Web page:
• A brief overview of the Coordinated Care Initiative and Cal MediConnect;
  • Discussion of the major components of the CalAIM proposal that impact dual eligibles, including the D-SNP transition, mandatory Medi-Cal managed care enrollment, and changes to long-term care and MSSP, and what these changes mean to counties in and out of the Coordinated Care Initiative;
  • Areas that are ripe for advocacy based on the CalAIM proposal; and
  • How advocates and other stakeholders can provide input on the proposed changes.

Who should participate:
Advocates who work with California’s dual eligibles, individuals interested in California’s dual eligible demonstration, and other stakeholders.

Presenter:
Denny Chan, Senior Staff Attorney, Justice in Aging

This webinar took place on Thursday, January 16, 2020, from 10 a.m.-11 a.m. PT/ 1-2 p.m. ET. 

Closed captioning will be available during this webinar. A link with access to the captions will be shared through GoToWebinar’s chat box shortly before the webinar start time. 

REGISTER FOR THE WEBINAR

Medicare Doesn’t Cover Dental Care. For Many Florida Seniors, That’s a Problem

By | Health Equity, IN THE NEWS, Medicare, Oral Health, Uncategorized

Miami Herald: Medicare Doesn’t Cover Dental Care. For Many Florida Seniors, That’s a Problem (December 20, 2019)

Spotty coverage — combined with high oral health costs — means many older adults like Domínguez and Morejón, the two people discussed in this story, have no path to getting dental care. According to Justice in Aging, a national non-profit legal advocacy organization, only half of all 60 million Medicare beneficiaries saw a dental provider in the past year. “When we speak with older adults, lack of access to dental care is very much top of mind for them,” said Jennifer Goldberg, Justice in Aging’s Deputy Director. “And that lack of access to dental coverage has a disparate impact on populations of color.”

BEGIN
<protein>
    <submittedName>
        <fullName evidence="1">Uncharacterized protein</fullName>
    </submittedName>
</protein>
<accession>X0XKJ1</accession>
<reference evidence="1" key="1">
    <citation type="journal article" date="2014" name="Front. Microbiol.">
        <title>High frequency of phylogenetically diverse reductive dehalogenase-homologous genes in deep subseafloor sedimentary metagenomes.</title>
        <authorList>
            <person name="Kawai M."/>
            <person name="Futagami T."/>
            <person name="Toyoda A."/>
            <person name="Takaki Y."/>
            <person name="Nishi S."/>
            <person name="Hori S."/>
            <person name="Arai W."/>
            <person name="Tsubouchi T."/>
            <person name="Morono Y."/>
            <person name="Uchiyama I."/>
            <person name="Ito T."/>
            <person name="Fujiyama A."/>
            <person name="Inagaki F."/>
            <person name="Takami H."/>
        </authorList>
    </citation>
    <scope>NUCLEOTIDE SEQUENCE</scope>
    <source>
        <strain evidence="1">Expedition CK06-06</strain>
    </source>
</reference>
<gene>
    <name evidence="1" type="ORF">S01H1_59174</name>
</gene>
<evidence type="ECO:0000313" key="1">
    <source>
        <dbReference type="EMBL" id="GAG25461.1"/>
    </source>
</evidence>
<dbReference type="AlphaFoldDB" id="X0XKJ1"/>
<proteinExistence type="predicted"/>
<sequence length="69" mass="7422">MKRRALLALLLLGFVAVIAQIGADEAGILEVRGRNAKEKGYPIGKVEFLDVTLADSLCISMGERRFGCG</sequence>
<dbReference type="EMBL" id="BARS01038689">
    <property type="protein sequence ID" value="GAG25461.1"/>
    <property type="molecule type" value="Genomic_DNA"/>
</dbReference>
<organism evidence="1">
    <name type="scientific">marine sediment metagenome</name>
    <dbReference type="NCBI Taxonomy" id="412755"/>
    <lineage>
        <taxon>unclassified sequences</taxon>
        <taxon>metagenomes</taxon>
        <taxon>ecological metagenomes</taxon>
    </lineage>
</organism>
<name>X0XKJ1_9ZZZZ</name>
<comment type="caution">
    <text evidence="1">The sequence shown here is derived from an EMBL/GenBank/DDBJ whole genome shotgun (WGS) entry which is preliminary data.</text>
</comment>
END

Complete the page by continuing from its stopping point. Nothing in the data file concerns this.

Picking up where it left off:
Issue Brief: Qualified Medicare Beneficiary (QMB) Protections in Medicare Advantage: Issues, Tips and Avenues for Advocacy

By | Health Care, ISSUE BRIEF, Medicare, REPORTS

The Qualified Medicare Beneficiary (QMB) program is a Medicaid benefit that pays for Medicare premiums as well as protects individuals from coinsurance and copayment for Medicare-covered services. QMB protections apply whether a beneficiary receives Medicare through Original fee-for-service Medicare or a Medicare Advantage plan.

A new Justice in Aging issue brief, Qualified Medicare Beneficiary (QMB) Protections in Medicare Advantage: Issues, Tips, and Avenues for Advocacy, looks at how QMB protections apply to beneficiaries enrolled in Medicare Advantage plans and discusses ways advocates can address common issues that arise for QMB beneficiaries in Medicare Advantage. It also identifies areas for advocacy to make Medicare Advantage work more smoothly for QMBs.